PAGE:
• Reduce portion sizes – Traditional French meals feature more types of food but smaller portions of those foods than most American meals. Make an assortment of dishes for your New Year’s dinner and serve a small portion of each on salad plates. You’ll experience more sensory pleasure from the variety of flavors and consume fewer calories overall from the smaller portion sizes.
  • Cut snacking and soda – The French primarily stick to three balanced meals each day and avoid snacking. Sugar-laden soda can be an even greater calorie burden than snack foods. This New Year’s, eat your gourmet dinner and then call it a night. Leave a pitcher of lemon infused water for guests to drink instead of soda. If you do snack, snack on real food. Vegetables and hummus, nuts, or fresh fruit make great snacks.
  • Stick to your resolutions – Balance is something the French do very well. There’s nothing wrong with an exquisite and indulgent meal provided you are more prudent the next. Celebrate the passing of a year with good food and start the beginning of the next with resolve to eat healthier.

This New Year’s Eve, and in the year to come, make your food about quality, not quantity. Seek for fresh foods and eating environments that promote maximum enjoyment and moderate intake. Wishing you a healthy and prosperous New Year.

Smart Chicken, More than just a Name


One of my goals as your grocery store dietitian is to help you, the customer, cut through the marketing and see what’s really behind the products on your grocery store shelf. That’s why I set out to investigate Smart Chicken and find out if the company really lived up to its name. What I found was a company, Tecumseh Farms, founded on the idea that the best tasting chicken would come from humanely treated birds and a concern for the welfare of its employees and the environment. The company is now a responsible farm system that produces some of the highest quality chicken on the market.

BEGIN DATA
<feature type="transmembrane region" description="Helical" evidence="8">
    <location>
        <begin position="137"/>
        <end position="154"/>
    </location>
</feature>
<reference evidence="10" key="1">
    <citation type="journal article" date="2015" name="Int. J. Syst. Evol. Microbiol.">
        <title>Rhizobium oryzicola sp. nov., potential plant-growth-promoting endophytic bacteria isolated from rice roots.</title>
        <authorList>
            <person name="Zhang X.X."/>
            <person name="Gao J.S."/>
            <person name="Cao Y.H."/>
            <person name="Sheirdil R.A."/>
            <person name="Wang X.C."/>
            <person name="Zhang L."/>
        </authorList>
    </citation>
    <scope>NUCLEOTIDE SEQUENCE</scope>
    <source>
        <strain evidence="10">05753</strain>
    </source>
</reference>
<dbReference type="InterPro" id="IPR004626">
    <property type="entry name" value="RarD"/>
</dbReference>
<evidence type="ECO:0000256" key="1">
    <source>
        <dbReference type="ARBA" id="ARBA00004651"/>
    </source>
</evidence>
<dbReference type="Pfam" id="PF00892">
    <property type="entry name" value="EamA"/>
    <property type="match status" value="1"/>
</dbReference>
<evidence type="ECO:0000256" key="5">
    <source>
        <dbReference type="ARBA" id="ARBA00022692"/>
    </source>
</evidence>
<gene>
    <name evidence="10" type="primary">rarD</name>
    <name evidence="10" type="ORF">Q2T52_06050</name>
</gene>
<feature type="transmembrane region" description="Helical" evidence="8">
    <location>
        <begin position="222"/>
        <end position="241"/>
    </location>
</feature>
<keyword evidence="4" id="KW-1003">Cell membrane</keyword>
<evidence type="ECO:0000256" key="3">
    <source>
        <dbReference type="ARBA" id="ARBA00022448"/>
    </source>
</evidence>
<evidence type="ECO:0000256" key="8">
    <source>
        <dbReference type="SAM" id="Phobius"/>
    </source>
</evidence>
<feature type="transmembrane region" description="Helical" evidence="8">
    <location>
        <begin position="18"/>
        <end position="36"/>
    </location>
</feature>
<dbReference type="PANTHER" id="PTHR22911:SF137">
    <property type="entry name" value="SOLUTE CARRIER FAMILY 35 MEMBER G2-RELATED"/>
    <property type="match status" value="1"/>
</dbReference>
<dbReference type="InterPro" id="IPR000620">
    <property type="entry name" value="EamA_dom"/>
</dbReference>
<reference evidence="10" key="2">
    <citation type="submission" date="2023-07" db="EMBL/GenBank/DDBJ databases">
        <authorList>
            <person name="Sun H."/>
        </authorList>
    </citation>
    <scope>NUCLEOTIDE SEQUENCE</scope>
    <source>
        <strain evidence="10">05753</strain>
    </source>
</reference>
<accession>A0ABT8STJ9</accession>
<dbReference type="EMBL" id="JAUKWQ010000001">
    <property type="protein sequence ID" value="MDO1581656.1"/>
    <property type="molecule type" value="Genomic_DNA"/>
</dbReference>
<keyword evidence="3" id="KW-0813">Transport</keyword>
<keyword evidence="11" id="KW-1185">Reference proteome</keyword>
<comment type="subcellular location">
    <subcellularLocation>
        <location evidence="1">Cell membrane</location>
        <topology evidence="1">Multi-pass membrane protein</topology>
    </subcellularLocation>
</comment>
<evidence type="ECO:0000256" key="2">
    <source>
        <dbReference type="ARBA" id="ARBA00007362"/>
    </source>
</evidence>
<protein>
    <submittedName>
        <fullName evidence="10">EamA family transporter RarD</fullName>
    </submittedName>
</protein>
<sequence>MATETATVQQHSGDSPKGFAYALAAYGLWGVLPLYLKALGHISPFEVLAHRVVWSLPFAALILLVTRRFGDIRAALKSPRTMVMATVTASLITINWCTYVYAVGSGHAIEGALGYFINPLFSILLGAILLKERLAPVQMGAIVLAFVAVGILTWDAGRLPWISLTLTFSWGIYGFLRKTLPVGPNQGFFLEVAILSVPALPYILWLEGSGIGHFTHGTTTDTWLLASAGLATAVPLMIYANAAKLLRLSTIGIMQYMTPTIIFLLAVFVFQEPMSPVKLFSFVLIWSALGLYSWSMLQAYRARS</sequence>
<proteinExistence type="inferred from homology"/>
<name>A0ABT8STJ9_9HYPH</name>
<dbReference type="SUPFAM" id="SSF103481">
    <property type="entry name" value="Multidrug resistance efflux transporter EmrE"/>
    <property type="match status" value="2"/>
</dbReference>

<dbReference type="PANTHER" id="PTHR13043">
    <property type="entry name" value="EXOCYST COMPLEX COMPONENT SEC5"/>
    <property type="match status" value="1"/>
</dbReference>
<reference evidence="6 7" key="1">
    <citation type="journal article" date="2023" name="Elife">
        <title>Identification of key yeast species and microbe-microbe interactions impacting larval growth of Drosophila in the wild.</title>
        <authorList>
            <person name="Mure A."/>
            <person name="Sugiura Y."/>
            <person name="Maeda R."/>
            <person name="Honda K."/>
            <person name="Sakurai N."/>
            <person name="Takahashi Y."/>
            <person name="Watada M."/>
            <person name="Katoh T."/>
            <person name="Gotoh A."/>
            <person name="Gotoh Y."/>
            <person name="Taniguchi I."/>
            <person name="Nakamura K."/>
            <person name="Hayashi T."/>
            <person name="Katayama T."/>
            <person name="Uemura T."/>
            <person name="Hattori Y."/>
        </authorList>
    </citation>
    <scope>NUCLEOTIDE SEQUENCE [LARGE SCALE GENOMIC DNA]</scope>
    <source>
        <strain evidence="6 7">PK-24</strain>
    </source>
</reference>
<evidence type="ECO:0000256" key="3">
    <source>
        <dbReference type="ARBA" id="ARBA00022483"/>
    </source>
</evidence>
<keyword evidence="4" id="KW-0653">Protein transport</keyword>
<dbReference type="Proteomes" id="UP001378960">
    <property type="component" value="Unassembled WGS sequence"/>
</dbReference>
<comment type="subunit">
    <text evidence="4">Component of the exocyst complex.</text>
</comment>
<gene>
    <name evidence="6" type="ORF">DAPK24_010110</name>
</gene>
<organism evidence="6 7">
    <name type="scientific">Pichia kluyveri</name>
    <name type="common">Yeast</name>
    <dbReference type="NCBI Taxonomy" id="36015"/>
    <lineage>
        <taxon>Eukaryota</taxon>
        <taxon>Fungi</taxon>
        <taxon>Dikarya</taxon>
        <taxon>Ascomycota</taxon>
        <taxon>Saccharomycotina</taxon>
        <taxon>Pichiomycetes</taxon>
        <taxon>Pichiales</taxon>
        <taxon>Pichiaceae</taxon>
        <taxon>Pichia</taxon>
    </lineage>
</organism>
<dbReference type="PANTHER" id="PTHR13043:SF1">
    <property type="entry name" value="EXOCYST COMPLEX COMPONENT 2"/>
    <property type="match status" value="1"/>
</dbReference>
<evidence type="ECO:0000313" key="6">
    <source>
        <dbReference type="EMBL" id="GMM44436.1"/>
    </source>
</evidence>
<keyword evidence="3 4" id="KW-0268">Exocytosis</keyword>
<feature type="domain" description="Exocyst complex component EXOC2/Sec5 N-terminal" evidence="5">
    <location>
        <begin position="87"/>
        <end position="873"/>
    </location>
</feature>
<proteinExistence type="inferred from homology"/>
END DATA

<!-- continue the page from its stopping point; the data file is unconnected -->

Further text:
Better than local

Local works when the community has the resources to support the business. Utah lacks the abundance of water and feed required to grow chickens on a large scale. Tecumseh Farms are located in the Midwest, home to the Ogallala aquifer, the biggest natural underwater aquifer in the nation, as well as the largest producers of corn and soy, the primary feed of chickens. Since it requires 2-3 pounds of feed per pound of usable meat, reducing the miles traveled by the feed actually does more for the environment than reducing how far the final chicken travels. By situating themselves in the ideal area to raise chickens, they can produce them in a more environmentally friendly way than any large local operation could.

Sustainable farms

2-3 pounds of feed per pound of meat not only means it’s better to grow the chickens near the feed, it also means for every pound of organic chicken, you’re supporting the growth of 2-3 pounds of organic crops. Some Tecumseh Farms chickens are not organic but even those are raised with a higher degree of sustainability than industry standards. Tecumseh farms achieved a “Great” rating from Howgood, a third-party organization that rates food companies based on their sustainability and business practices.

Humane animal treatment

Tecumseh Farms is certified humane through the Humane Farm Animal Care program, a third party certification organization recognized by Consumer Reports Greener Choices. Being certified humane, Tecumseh Farms is subject to periodic audits to ensure minimum space requirements and facility requirements are met. These requirements are designed to minimize the boredom and stress of the animals while ensuring their comfort. Standards also ensure that animals are killed in a way that minimizes pain and discomfort.

Higher quality meat